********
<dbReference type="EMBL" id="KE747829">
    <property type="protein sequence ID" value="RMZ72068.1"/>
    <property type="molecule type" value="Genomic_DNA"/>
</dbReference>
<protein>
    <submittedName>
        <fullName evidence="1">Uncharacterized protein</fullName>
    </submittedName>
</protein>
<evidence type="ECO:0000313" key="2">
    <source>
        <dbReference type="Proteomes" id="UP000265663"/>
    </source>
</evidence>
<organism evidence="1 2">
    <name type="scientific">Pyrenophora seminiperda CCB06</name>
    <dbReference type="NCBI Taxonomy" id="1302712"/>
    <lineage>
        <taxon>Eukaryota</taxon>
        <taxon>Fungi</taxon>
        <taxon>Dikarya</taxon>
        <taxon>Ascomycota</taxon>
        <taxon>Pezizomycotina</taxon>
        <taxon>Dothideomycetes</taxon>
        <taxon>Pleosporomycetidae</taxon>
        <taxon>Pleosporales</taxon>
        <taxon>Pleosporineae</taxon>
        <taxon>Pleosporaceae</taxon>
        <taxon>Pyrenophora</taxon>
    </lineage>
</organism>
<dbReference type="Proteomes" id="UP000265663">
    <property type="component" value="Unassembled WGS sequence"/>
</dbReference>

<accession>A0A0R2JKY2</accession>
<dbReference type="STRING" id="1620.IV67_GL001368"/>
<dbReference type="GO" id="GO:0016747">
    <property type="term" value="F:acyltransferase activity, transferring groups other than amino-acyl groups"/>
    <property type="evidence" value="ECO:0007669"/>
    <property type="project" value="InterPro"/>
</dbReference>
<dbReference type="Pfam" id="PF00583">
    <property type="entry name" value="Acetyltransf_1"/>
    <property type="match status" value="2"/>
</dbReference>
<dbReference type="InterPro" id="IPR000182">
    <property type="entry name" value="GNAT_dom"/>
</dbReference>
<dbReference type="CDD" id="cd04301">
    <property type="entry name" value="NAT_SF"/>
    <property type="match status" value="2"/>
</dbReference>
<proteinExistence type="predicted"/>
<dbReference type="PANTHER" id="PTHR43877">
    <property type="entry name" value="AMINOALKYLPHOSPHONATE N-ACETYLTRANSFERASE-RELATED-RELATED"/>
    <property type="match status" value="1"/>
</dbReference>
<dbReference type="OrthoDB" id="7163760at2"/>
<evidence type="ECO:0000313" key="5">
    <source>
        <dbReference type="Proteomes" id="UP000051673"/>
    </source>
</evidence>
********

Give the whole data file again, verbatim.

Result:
<dbReference type="EMBL" id="KE747829">
    <property type="protein sequence ID" value="RMZ72068.1"/>
    <property type="molecule type" value="Genomic_DNA"/>
</dbReference>
<protein>
    <submittedName>
        <fullName evidence="1">Uncharacterized protein</fullName>
    </submittedName>
</protein>
<evidence type="ECO:0000313" key="2">
    <source>
        <dbReference type="Proteomes" id="UP000265663"/>
    </source>
</evidence>
<organism evidence="1 2">
    <name type="scientific">Pyrenophora seminiperda CCB06</name>
    <dbReference type="NCBI Taxonomy" id="1302712"/>
    <lineage>
        <taxon>Eukaryota</taxon>
        <taxon>Fungi</taxon>
        <taxon>Dikarya</taxon>
        <taxon>Ascomycota</taxon>
        <taxon>Pezizomycotina</taxon>
        <taxon>Dothideomycetes</taxon>
        <taxon>Pleosporomycetidae</taxon>
        <taxon>Pleosporales</taxon>
        <taxon>Pleosporineae</taxon>
        <taxon>Pleosporaceae</taxon>
        <taxon>Pyrenophora</taxon>
    </lineage>
</organism>
<dbReference type="Proteomes" id="UP000265663">
    <property type="component" value="Unassembled WGS sequence"/>
</dbReference>

<accession>A0A0R2JKY2</accession>
<dbReference type="STRING" id="1620.IV67_GL001368"/>
<dbReference type="GO" id="GO:0016747">
    <property type="term" value="F:acyltransferase activity, transferring groups other than amino-acyl groups"/>
    <property type="evidence" value="ECO:0007669"/>
    <property type="project" value="InterPro"/>
</dbReference>
<dbReference type="Pfam" id="PF00583">
    <property type="entry name" value="Acetyltransf_1"/>
    <property type="match status" value="2"/>
</dbReference>
<dbReference type="InterPro" id="IPR000182">
    <property type="entry name" value="GNAT_dom"/>
</dbReference>
<dbReference type="CDD" id="cd04301">
    <property type="entry name" value="NAT_SF"/>
    <property type="match status" value="2"/>
</dbReference>
<proteinExistence type="predicted"/>
<dbReference type="PANTHER" id="PTHR43877">
    <property type="entry name" value="AMINOALKYLPHOSPHONATE N-ACETYLTRANSFERASE-RELATED-RELATED"/>
    <property type="match status" value="1"/>
</dbReference>
<dbReference type="OrthoDB" id="7163760at2"/>
<evidence type="ECO:0000313" key="5">
    <source>
        <dbReference type="Proteomes" id="UP000051673"/>
    </source>
</evidence>